As electric vehicles continue to make their way deeper into the automotive landscape, it’s easy to forget about hybrids. They’re sort of like the middle child of the car world – stuck somewhere between the internal combustion past and EV future. Well, the fifth-generation Toyota Prius wants you to know that hybrids are still here, still relevant, and better than ever. The 2023 Prius comes with a new look, a lot more power, a premium feel, and sportier driving characteristics. It’s also the most powerful and, depending how you spec it, the most fuel-efficient Prius ever. It’s enough to pull the Prius – a car that has been on sale in the U.S. since 2001 – back into relevancy. Here’s how Toyota did it.
Full Disclosure: Toyota flew me out to Del Mar, California, put me up in a swank hotel for two nights and fed me copious amounts of food during my stay, all so I could drive the new 2023 Prius.
Toyota is going down the “have your cake and eat it too” route with the fifth-generation Prius. Toyota says the new car – provided you opt for the base “LE” trim with smaller wheels – can achieve 57 mpg combined, thanks in part to a slippery 0.27 coefficient of drag. (For reference, the best you could do with a base-model 2022 Prius was 52 mpg combined, per the EPA; even the Prius Eco maxed out at 56 mpg combined.) Of course, overall fuel economy drops as you add on the options or check the box for all-wheel drive: Top-of-the-line XLE and Limited AWD models get a Toyota-estimated 49 mpg combined, and official EPA numbers have not yet been finalized.
Despite the fuel efficiency improvement, there’s no penalty in performance. In fact, one of the biggest upgrades with the new Prius is a bump in power. The hybrid powertrain pumps out a total of 194 hp in front-wheel drive guise, or 196 with all-wheel drive. The Atkinson-cycle 2.0-liter four-cylinder engine (up from 1.8 liters) puts out 150 horsepower all by itself. The new and improved powerplant operates almost silently in the background. If you turn the radio up just a tad, you might think this was a completely electric car.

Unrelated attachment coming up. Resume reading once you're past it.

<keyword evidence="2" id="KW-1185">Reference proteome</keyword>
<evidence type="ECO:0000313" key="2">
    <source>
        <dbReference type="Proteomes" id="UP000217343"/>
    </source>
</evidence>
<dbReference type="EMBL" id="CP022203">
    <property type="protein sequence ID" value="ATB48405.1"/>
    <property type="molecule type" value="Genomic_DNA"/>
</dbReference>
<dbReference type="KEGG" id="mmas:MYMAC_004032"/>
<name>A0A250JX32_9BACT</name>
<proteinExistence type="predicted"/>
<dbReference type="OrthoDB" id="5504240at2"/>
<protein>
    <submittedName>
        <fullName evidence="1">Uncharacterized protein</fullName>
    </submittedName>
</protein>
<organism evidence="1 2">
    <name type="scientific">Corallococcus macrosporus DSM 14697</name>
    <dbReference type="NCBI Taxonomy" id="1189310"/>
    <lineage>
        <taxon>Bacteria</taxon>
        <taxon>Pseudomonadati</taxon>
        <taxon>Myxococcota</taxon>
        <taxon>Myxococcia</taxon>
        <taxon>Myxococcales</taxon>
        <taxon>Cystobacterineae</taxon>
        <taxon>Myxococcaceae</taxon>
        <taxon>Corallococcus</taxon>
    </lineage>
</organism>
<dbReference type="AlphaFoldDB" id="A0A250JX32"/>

The engine teams up with a 110-hp electric motor system (up more than 40 hp over the fourth-generation car) driving the front axle; all-wheel drive models get a second electric motor at the rear. All of that adds up to enough power to move the little liftback from zero to 60 in a manufacturer-estimated 7 seconds flat in all-wheel drive trim. For reference, the previous car sprinted to 60 in a leisurely 9.8 seconds, according to Toyota.
If you’ve spent any time inside a previous-generation Prius, you know it’s a utilitarian design that’s not particularly comfy or luxurious. Like everything else with the 2023 Prius, Toyota changed that too.
In keeping with tradition, the 2023 Prius has a very open, airy feel. Toyota did away with the tall, narrow center-stack screen, replacing it with a larger, more horizontal unit. The interior of the new Prius feels almost Lexus-like. It’s plush, yet very well thought out. The seats are lovely, providing plenty of support for my ruined back and achy knees. Every button and knob is exactly where you’d expect it to be – save for the volume knob, which is at the passenger’s side of the 12.3-inch center screen and can be a bit of a reach for the driver. One more curiosity is the placement of the instrument cluster. Unlike previous Priuses, the speedometer has moved from the center of the dash to right in front of the driver, but pushed fairly far forward, almost like a heads-up display. During my testing I noticed that the steering wheel sometimes blocks large chunks of the instrument display, so before you buy one of these, really sit in it to make sure the sight lines work for you.
The infotainment system is just about as standard as can be, but very easy to use. Menus and features are never more than a few taps away, and the positioning of the screen never takes your eyes too far off the road. Over-the-air updates should keep it feeling newer for longer.